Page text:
An early multi-processor computer would be liked mostly only be quite technical customers who would have appreciated your data sheet. The chances that the people under the VP Sales could do better without your data sheet were slim to none.

    Time is moving on: More and more people want to buy ‘rationally’ from solid information and not just ‘emotionally’ from some salesman.

    E.g., look at Amazon.

    Now, for Amazon, as successful as they are, and for other on-line selling, they could do themselves a big favor by hiring people able to write product descriptions as good as your data sheet. E.g., for Amazon, for many of their products, they should have lots of close-up, high resolution photographs (they can afford recent high-end digital cameras) so that customers can see the product as well as they might in a mall store. For many of the products, they should give careful dimensions in, say, inches so that, again, customers can check the physical size of the product as well as they might in a retail store. Secret: US consumer kitchen equipment is in standard dimensions so that everything fits under a sink faucet, in a sink, in a dishpan in a sink, in a dishwasher, on a stove burner, in an oven, etc. So, the dimensions are important, especially if a consumer buys an item mostly sold to restaurant kitchens!

    Rag trade: When my wife was alive, at Xmas I shopped for clothes for her, heavily at Talbots (they had some super nice things in those days). My wife was eager to know how I was able to get clothes that fit her. Simple: In secret I went to her closet, picked some clothes I knew fit her well, spread the items on the bed, made sketches, got out a tape measure, found the lengths of the main dimensions in the sketches, and then went shopping. At Talbots, I’d pick an item, spread it out somewhere, get out my sketches and tape measure, and about that time a salesperson would ask “Can I help you?”. I’d explain that in women’s clothing, sizes were just fantasy and had next to nothing to do with the actual sizes of the garments. Instead, I trusted a tape measure. So, I bought the clothes based on actual, measured dimensions, not stated sizes. That was the secret to my success.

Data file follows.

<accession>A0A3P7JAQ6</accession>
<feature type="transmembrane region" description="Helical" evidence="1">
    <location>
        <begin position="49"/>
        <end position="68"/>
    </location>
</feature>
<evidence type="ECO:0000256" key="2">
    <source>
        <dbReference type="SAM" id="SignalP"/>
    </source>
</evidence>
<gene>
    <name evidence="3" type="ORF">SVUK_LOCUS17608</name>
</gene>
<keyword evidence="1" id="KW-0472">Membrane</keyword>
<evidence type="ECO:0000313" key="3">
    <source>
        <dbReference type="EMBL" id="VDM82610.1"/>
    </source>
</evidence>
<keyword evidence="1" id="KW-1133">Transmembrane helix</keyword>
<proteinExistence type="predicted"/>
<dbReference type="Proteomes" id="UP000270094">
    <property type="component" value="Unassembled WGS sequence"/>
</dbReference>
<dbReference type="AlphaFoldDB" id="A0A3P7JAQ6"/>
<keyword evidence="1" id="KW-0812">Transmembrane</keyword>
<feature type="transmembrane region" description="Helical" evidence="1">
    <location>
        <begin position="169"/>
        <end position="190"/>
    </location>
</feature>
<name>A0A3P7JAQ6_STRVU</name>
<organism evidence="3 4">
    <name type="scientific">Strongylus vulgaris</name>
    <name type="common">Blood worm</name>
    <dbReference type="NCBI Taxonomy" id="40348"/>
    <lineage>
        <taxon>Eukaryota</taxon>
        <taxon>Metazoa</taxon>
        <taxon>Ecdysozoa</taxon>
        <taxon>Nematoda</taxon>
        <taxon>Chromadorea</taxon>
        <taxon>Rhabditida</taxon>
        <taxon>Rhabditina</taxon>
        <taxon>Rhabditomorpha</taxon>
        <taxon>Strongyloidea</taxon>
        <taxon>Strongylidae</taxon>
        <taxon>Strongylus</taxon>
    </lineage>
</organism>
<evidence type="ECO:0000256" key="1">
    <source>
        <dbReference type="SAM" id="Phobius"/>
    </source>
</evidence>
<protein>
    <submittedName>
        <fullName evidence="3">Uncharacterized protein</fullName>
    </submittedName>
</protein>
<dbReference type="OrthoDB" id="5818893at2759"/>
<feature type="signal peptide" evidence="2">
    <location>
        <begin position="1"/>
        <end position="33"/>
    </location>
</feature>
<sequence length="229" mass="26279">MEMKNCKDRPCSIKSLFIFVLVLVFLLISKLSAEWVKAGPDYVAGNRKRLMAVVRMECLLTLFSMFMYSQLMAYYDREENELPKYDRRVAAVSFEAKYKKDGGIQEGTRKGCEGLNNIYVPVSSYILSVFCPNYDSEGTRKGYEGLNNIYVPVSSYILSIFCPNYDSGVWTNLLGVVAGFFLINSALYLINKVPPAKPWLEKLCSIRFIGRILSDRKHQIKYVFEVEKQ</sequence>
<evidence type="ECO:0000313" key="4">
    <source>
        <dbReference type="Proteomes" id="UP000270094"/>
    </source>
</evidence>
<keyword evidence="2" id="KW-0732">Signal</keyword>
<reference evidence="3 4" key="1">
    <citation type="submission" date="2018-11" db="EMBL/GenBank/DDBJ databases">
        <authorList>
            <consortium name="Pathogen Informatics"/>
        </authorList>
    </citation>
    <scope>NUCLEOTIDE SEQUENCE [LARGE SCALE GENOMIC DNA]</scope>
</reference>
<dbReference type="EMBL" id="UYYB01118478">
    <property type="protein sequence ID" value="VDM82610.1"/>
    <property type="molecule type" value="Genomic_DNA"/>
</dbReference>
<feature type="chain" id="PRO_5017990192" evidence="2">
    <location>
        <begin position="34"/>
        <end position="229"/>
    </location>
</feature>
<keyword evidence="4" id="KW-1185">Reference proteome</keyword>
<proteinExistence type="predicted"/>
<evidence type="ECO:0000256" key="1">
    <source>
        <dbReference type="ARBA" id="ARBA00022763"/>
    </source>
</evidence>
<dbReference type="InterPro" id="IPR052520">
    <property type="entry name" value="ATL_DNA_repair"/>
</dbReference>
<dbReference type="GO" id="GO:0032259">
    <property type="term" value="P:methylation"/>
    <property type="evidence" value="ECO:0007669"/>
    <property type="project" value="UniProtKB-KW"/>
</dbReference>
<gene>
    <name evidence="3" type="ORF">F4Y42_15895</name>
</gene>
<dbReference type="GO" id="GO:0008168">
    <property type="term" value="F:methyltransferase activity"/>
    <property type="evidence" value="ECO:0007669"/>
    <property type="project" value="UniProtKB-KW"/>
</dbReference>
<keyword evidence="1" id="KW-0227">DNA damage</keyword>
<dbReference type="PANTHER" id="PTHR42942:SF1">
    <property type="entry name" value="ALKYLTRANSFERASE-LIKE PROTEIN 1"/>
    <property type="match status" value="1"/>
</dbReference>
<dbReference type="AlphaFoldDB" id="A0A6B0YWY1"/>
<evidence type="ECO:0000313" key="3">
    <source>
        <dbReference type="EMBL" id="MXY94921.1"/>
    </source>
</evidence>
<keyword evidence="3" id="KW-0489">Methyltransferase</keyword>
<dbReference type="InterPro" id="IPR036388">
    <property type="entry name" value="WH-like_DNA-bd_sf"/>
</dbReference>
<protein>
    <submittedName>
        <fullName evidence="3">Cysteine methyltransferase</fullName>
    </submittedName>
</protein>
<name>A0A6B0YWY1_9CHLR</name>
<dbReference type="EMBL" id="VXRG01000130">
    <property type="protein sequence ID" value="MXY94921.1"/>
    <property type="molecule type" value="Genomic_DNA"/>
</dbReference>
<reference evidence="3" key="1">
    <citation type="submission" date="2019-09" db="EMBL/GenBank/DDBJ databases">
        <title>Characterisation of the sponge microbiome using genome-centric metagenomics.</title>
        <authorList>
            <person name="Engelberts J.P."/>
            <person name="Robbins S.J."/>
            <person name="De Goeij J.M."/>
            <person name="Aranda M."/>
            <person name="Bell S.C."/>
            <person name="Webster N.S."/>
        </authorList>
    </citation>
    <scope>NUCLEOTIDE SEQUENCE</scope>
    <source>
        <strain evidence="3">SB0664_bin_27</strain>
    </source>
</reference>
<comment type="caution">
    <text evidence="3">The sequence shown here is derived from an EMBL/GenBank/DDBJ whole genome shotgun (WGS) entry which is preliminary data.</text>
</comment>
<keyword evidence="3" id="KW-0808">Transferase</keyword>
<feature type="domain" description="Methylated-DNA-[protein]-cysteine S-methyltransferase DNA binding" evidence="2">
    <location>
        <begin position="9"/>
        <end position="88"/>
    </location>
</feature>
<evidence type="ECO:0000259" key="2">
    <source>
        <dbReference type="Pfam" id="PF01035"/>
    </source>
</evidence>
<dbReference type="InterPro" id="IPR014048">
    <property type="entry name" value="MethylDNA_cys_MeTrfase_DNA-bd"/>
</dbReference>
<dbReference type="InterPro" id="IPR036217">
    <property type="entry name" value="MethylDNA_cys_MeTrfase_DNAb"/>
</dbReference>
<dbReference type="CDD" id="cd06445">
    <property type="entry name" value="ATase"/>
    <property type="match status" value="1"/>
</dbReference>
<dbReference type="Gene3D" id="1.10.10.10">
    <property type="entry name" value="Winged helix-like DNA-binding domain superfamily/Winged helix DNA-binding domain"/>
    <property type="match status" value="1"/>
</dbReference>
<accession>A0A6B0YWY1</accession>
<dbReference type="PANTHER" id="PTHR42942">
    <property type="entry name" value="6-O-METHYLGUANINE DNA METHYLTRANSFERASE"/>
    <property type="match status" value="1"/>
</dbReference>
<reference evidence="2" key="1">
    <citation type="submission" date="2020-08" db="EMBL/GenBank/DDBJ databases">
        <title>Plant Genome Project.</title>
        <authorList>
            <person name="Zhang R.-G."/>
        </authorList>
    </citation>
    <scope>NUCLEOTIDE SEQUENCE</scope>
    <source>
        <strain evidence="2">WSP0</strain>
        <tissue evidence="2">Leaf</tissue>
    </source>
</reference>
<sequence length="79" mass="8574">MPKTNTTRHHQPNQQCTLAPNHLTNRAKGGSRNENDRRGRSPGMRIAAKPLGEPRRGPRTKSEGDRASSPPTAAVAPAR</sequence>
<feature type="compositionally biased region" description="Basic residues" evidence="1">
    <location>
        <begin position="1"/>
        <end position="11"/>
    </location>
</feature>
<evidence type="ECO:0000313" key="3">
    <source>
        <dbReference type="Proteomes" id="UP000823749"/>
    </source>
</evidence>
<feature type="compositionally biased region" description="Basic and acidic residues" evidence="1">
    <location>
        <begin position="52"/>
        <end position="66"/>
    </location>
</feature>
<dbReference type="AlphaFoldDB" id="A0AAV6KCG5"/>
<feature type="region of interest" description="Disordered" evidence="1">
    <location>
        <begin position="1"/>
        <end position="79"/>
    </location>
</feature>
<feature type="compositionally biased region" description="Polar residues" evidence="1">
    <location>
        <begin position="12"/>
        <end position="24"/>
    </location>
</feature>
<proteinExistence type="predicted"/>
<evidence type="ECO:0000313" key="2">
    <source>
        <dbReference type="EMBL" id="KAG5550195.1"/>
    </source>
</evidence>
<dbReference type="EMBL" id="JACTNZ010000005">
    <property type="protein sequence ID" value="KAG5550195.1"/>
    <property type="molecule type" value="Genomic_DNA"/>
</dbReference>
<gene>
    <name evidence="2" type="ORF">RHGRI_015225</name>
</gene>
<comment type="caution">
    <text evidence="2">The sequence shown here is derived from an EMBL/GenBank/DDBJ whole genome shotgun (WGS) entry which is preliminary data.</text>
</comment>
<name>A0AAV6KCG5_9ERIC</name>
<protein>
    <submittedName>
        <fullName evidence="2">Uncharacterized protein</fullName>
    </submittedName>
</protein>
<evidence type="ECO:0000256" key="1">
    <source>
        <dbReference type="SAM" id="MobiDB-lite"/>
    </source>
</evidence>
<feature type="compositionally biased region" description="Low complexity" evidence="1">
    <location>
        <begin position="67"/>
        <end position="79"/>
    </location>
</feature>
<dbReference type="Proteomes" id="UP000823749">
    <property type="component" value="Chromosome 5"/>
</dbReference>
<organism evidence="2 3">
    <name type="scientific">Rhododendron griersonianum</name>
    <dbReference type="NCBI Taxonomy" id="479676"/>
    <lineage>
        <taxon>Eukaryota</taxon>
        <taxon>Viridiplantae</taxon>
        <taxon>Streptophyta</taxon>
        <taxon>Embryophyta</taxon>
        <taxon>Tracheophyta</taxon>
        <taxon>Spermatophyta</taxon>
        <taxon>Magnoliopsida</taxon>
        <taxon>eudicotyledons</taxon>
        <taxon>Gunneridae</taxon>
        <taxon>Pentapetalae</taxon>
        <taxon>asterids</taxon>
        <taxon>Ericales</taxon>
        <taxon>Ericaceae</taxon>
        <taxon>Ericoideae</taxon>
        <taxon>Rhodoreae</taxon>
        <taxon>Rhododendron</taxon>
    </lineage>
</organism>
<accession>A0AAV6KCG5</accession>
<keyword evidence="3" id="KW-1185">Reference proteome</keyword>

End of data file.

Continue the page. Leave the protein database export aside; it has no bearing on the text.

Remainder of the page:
All the on-line, rag trade sites need to borrow this idea: For each item, have a sketch, or a nice, high resolution, well-lit photograph, and then clearly show the lengths (in, say, inches and 1/16ths) of the main dimensions — right, large type, easy to see, very clear, very accurate, good enough to please mathematicians, physical scientists, and engineers and totally frustrate, anger, and piss off nearly everyone in the rag trade. ESPECIALLY the limp-wristed types!

    Broadly the idea that salesman are really needed keeps having facts shoot it in the gut: E.g., for all the years of stuff that went around about ‘sales’ needed for office automation via word processing, etc., now people do fine, thank you, buying a computer from, say, Dell, with Windows, installing Office, PhotoShop, etc. and a color printer, and getting back to their real work, no sales force needed.